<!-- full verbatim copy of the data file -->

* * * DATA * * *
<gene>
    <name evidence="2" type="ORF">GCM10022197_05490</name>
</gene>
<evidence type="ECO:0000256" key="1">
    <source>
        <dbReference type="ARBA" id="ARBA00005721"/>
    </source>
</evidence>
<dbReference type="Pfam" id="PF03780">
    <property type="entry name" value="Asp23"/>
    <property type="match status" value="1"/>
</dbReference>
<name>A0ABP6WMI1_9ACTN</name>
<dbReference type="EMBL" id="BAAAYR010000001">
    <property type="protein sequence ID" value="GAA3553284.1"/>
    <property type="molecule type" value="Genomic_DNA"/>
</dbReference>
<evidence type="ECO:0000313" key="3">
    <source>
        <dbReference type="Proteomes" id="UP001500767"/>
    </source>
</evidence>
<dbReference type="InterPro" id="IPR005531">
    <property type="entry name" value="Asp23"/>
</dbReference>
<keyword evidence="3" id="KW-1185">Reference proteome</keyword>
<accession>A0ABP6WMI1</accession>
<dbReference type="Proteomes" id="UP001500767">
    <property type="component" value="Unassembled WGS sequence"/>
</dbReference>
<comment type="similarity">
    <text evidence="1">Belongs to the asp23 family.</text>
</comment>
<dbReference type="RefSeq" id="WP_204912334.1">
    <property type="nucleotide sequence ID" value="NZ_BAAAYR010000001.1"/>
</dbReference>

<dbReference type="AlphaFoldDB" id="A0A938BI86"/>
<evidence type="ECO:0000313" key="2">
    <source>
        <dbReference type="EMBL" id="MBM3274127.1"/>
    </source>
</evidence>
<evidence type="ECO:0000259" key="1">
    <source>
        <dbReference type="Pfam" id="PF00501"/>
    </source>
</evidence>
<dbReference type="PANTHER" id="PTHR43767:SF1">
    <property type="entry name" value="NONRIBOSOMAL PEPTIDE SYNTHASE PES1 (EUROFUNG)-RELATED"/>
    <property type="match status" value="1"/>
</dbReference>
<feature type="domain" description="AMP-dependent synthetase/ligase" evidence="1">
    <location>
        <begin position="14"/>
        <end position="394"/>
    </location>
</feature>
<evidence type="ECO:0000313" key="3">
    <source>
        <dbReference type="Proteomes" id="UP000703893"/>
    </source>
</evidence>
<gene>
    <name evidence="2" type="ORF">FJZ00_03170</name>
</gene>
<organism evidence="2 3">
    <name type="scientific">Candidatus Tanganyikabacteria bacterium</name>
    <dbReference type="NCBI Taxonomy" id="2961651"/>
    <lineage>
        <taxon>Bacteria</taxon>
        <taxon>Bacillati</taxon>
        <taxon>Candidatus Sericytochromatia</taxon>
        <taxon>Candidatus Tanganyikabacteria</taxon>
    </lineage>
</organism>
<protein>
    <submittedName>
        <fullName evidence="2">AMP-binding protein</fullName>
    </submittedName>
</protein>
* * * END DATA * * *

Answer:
<gene>
    <name evidence="2" type="ORF">GCM10022197_05490</name>
</gene>
<evidence type="ECO:0000256" key="1">
    <source>
        <dbReference type="ARBA" id="ARBA00005721"/>
    </source>
</evidence>
<dbReference type="Pfam" id="PF03780">
    <property type="entry name" value="Asp23"/>
    <property type="match status" value="1"/>
</dbReference>
<name>A0ABP6WMI1_9ACTN</name>
<dbReference type="EMBL" id="BAAAYR010000001">
    <property type="protein sequence ID" value="GAA3553284.1"/>
    <property type="molecule type" value="Genomic_DNA"/>
</dbReference>
<evidence type="ECO:0000313" key="3">
    <source>
        <dbReference type="Proteomes" id="UP001500767"/>
    </source>
</evidence>
<dbReference type="InterPro" id="IPR005531">
    <property type="entry name" value="Asp23"/>
</dbReference>
<keyword evidence="3" id="KW-1185">Reference proteome</keyword>
<accession>A0ABP6WMI1</accession>
<dbReference type="Proteomes" id="UP001500767">
    <property type="component" value="Unassembled WGS sequence"/>
</dbReference>
<comment type="similarity">
    <text evidence="1">Belongs to the asp23 family.</text>
</comment>
<dbReference type="RefSeq" id="WP_204912334.1">
    <property type="nucleotide sequence ID" value="NZ_BAAAYR010000001.1"/>
</dbReference>

<dbReference type="AlphaFoldDB" id="A0A938BI86"/>
<evidence type="ECO:0000313" key="2">
    <source>
        <dbReference type="EMBL" id="MBM3274127.1"/>
    </source>
</evidence>
<evidence type="ECO:0000259" key="1">
    <source>
        <dbReference type="Pfam" id="PF00501"/>
    </source>
</evidence>
<dbReference type="PANTHER" id="PTHR43767:SF1">
    <property type="entry name" value="NONRIBOSOMAL PEPTIDE SYNTHASE PES1 (EUROFUNG)-RELATED"/>
    <property type="match status" value="1"/>
</dbReference>
<feature type="domain" description="AMP-dependent synthetase/ligase" evidence="1">
    <location>
        <begin position="14"/>
        <end position="394"/>
    </location>
</feature>
<evidence type="ECO:0000313" key="3">
    <source>
        <dbReference type="Proteomes" id="UP000703893"/>
    </source>
</evidence>
<gene>
    <name evidence="2" type="ORF">FJZ00_03170</name>
</gene>
<organism evidence="2 3">
    <name type="scientific">Candidatus Tanganyikabacteria bacterium</name>
    <dbReference type="NCBI Taxonomy" id="2961651"/>
    <lineage>
        <taxon>Bacteria</taxon>
        <taxon>Bacillati</taxon>
        <taxon>Candidatus Sericytochromatia</taxon>
        <taxon>Candidatus Tanganyikabacteria</taxon>
    </lineage>
</organism>
<protein>
    <submittedName>
        <fullName evidence="2">AMP-binding protein</fullName>
    </submittedName>
</protein>